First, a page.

LONDON (Reuters) – British Prime Minister Boris Johnson on Saturday faced calls from opposition parties to fire consultant Dominic Cummings after reports that he broke the blocking rules while traveling 400 km while sick with COVID-19 symptoms.
Cummings, who planned the 2016 campaign to leave the European Union during the Brexit referendum, traveled to Durham in northern England in late March, when there was already a strict blockade, the Guardian and Mirror newspapers reported.
British guidelines say that people should stay home and avoid visiting family members unless they need essential items, such as food or medicine.
The BBC's political editor quoted an unidentified source close to Cummings as saying he traveled to Durham during the confinement because he needed help from his parents to care for children while he was ill.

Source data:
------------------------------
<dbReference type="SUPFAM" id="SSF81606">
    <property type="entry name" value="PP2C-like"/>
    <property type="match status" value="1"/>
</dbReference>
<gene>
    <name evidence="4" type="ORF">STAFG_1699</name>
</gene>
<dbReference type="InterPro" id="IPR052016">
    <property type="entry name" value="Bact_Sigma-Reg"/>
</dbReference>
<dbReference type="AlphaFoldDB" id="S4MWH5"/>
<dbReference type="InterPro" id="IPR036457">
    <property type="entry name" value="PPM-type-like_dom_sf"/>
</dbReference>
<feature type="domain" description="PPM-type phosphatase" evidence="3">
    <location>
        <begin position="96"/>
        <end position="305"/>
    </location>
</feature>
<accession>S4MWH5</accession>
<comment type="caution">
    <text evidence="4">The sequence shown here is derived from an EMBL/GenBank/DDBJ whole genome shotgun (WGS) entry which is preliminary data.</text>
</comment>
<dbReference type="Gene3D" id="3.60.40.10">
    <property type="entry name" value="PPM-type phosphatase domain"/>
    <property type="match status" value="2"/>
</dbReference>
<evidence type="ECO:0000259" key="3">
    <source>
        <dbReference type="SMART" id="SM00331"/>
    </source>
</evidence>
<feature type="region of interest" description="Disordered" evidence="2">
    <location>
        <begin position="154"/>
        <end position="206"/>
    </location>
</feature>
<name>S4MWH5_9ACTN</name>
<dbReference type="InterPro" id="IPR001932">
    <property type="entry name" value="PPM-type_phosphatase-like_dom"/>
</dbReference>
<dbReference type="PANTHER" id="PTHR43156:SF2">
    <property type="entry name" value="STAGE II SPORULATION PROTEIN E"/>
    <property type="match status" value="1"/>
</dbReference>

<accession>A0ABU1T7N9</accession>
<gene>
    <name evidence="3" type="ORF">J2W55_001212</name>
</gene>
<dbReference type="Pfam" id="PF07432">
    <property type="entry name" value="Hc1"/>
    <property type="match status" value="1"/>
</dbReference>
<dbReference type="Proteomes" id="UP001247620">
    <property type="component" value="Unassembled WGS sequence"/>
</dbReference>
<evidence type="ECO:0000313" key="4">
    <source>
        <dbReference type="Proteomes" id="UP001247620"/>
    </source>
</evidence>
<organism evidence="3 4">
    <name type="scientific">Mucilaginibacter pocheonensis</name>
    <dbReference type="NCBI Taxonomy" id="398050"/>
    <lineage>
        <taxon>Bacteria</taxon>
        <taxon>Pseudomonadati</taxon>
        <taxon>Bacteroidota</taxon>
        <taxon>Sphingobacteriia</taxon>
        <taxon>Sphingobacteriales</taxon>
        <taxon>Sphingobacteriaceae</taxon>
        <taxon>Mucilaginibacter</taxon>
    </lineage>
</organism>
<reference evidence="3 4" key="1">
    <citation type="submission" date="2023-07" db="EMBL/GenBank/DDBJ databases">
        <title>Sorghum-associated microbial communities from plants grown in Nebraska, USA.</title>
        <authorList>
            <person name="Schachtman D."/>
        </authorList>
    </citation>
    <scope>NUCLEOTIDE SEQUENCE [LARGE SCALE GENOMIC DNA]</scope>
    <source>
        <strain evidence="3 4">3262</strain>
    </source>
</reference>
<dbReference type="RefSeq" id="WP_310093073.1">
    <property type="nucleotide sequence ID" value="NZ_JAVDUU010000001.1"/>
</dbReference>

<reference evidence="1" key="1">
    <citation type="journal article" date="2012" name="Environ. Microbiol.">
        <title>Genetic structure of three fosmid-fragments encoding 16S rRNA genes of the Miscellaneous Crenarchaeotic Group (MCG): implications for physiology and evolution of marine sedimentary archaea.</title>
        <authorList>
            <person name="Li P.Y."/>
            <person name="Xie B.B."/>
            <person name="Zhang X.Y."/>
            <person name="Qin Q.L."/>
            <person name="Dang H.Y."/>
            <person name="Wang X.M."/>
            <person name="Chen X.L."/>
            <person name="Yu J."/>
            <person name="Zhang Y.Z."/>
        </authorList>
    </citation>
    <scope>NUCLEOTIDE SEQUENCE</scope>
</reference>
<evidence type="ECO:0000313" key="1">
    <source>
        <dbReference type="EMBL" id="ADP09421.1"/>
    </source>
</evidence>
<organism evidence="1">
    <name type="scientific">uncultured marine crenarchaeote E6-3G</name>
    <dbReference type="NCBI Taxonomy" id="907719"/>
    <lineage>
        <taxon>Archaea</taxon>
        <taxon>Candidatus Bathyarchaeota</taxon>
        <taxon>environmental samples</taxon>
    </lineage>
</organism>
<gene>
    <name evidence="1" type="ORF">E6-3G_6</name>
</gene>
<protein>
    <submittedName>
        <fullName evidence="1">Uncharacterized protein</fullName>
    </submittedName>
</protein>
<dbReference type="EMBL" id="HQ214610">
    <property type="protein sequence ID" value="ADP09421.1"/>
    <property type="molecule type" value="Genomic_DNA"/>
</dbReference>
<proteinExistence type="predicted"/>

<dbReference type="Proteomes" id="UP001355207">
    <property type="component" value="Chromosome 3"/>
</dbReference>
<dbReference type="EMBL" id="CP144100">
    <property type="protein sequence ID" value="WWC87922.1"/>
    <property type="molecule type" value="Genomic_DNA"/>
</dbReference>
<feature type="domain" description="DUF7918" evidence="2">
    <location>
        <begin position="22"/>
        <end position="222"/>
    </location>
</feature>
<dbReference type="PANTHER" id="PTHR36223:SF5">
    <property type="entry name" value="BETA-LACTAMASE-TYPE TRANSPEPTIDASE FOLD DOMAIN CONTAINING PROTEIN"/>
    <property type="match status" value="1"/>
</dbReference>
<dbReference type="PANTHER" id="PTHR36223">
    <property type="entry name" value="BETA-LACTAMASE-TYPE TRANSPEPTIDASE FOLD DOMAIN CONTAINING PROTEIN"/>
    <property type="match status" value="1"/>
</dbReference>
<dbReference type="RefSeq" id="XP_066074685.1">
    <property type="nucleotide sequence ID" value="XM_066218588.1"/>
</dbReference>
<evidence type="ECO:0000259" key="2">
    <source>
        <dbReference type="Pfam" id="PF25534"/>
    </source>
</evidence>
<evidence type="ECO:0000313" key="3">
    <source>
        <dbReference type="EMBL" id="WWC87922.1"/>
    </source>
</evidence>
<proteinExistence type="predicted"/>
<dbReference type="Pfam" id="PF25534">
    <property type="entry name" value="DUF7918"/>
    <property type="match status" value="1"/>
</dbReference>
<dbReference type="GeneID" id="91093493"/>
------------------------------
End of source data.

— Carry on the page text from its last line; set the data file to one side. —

Cummings did not respond to Reuters' requests for comment. Downing Street also declined to comment.
Scottish National Party parliamentary leader Ian Blackford said Johnson should fire Cummings.
"Dominic Cummings should have done the right thing, he should have resigned, but now that he didn't, Boris Johnson must show leadership and he should remove him from office immediately," he said.
Cummings' actions gave the impression that there was a rule for the powerful and another for the people, Blackford said.
The Labor Party said that if the report was accurate, it appeared to have violated the rules of the blockade.
"The British people do not expect there to be a rule for them and another for Dominic Cummings. Number 10 needs to provide a very quick explanation for their actions," said Labor.
Liberal Democrats said that if Cummings broke the guidelines, he should step down. (Reporting by Guy Faulconbridge; Editing by Angus MacSwan)